How Expensive Will #SHRM17 Hotels Be?

by Matthew Stollak on Wednesday, November 16, 2016

With the news that hotel reservations are now being accepted for the 2017 SHRM Annual Conference in New Orleans, LA, I bring you my 8th annual look at SHRM hotel costs.

After the most expensive SHRM Conference hotel cost in 16 years in Washington, DC (though inflation has made it 3rd most expensive, relatively speaking, has there been a return to "normalcy" in the price of hotels?

To examine this question, I look at selected SHRM conference brochures (i.e., the ones that I still possessed) over the past 17 years to see what it would cost a person to book a single room on a per night average.  Clearly, prices in 2001 will be different than in 2017, so I use an inflation calculator to adjust costs to today's dollars.  So, how does the 2017 Conference in New Orleans compare to years past?

Cost of an Average SHRM-Affiliated Hotel (per night: 6/18-6/21; 1 room, 2 beds)Chicago (2008): $271.81 (sd of $31.29)
San Francisco (2001): $270.67 (standard deviation of $59.67)
Washington DC (2016): $269.59 (standard deviation of $31.85)
San Diego (2010): $259.67 (sd of $44.69)
Chicago (2013): 255.94 (sd of $21.20)
Washington DC (2006): $244.45(sd of $42.00)
Philadelphia (2002): $229.88 (sd of $61.46)
New Orleans (2017): $221.39 (sd of $35.56)
San Diego (2005): $215.58 (sd of $52.58)
Atlanta (2012): $208.28 (sd of $23.24)
Las Vegas (2007): $176.21 (sd of $33.96)
Orlando(2014): $163.69 (sd of $36.43) Las Vegas (2015): $144.22 (sd of $23.08)
Las Vegas (2011): $136.35 (sd of $18.91)

SHRM 2017 looks to be around the middle of the pack compared to other years.   Rooms, on average, will cost approximately $46 (+ tax) less per night than DC.  over the course of the conference, that'll be enough to cover a good meal at Emeril's or Commander's Palace.

Fortunately, with so many hotels to choose from (n=69), there are plenty of options available.  The median hotel cost is $223.50.  Twenty-four (24) hotels have a price below $200 + tax (compared to only two(2) below 209 + tax the year before), and the middle 50% cost between $193.50 and $259.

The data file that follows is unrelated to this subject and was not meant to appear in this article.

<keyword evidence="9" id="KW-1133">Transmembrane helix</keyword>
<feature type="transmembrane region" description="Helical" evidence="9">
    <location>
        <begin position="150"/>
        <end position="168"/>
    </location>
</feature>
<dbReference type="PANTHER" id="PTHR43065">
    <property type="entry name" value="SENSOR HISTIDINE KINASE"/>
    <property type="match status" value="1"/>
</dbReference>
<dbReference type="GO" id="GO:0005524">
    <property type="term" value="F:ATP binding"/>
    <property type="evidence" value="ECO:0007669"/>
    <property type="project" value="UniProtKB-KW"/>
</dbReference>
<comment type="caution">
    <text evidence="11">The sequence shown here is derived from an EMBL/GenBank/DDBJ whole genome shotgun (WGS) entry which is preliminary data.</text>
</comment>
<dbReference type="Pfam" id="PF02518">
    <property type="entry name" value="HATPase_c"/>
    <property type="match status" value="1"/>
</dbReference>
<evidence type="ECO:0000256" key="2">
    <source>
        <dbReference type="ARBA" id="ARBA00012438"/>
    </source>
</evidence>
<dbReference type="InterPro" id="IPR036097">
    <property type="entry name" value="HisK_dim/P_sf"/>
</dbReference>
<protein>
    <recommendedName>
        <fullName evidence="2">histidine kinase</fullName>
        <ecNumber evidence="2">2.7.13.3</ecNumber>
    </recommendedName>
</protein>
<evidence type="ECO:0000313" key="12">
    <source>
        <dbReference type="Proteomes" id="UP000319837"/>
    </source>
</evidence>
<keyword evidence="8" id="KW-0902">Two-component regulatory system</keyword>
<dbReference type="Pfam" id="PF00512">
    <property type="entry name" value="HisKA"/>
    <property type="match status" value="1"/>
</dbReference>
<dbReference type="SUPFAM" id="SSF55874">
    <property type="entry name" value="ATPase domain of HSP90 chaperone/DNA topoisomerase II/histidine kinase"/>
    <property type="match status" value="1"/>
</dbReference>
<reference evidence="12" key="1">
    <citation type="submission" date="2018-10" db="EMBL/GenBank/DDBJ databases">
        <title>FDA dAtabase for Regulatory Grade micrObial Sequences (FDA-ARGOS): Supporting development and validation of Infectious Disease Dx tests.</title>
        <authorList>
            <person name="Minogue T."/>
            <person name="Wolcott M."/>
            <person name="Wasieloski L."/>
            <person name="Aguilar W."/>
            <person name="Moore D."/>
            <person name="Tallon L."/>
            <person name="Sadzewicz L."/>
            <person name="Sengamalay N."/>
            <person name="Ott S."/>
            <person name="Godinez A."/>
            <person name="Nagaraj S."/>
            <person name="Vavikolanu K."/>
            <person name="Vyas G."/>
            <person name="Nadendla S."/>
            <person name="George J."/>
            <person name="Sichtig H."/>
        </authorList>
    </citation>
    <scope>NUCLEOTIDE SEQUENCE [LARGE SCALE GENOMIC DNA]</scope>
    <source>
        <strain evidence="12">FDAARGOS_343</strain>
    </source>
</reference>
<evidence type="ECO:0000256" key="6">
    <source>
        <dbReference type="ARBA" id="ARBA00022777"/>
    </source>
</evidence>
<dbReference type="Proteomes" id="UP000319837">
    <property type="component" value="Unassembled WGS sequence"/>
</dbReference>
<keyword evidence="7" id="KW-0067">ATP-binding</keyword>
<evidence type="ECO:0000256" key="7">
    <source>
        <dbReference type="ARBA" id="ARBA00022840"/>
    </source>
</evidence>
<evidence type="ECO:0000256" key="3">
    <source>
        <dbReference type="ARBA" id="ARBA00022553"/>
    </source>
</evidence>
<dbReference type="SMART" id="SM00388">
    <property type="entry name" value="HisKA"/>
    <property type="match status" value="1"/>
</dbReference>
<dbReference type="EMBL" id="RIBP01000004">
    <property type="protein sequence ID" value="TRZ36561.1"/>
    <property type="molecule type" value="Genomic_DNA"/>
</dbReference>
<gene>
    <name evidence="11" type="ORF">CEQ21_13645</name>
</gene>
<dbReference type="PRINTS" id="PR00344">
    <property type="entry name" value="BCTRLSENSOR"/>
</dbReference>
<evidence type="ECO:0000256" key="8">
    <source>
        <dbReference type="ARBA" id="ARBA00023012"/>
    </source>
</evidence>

Given the above, it seems that New Orleans will be one of the more reasonably priced SHRM Annual Conferences to attend. 

See you in June.

Bill Murray and What Money Can't Buy #8ManRotation

by Matthew Stollak on Monday, October 24, 2016

2016 has not exactly been a banner year for my sports teams.  The Michigan State Spartans football team got blown up in the College Football Playoff by Alabama followed by its worst start to a Big Ten season since the 1990s.  The Spartan basketball team had an inexplicable loss in the opening road of the NCAA tournament.  The Green Bay Packers continue to under perform.  And, the Milwaukee Brewers?  Well, their season was over before it even started.

Yet, I still soldier on.  Why?  Take Bill Murray.

  • Extremely successful career with numerous iconic roles (Carl Spackler, John Winger, Phil Summers...the list goes on)
  • Rich many times over 
  • Enough cachet and mystique that he can do almost anything and can get away with it because "no one will ever believe you."  My friends and I have our own Bill Murray encounter at the Bears-Packers NFC Championship game highlighted in the picture taken above (story here).
Yet for all the fame and glory Bill Murray has received, at the moment below, when the Chicago Cubs clinched a trip to their first World Series since 1945, none of that mattered.

As wealthy and successful as Bill Murray has been, he couldn't buy a moment like that if he tried, which made it all the more meaningful to him.

Here's hoping you have your own Bill Murray moment of joy this week.

True Faith HR Replay: Why #HR Should Care About the NBA Summer League #8ManRotation

by Matthew Stollak on Monday, July 11, 2016

I'm heading to Las Vegas on Thursday with a couple of 8 Man Rotation folk (Kris Dunn, Steve Boese) to take in a couple days of NBA Summer League action.  Worth revisiting this July 2013 post.  If you're in the area, come join us.
On Thursday, I will join three of my colleagues behind the 8 Man Rotation in Las Vegas (we always leave one behind to keep it going in case something befalls the rest of us) for two to three days to catch some NBA Summer League action.
Why do we want to head to the desert in summer time to spend 8-10 hours a day in a gym watching exhibition basketball when those games don't matter?
Because, in actuality, the games DO matter....for those playing.   In his piece on Grantland, Steve McPherson describes what it is like for those involved: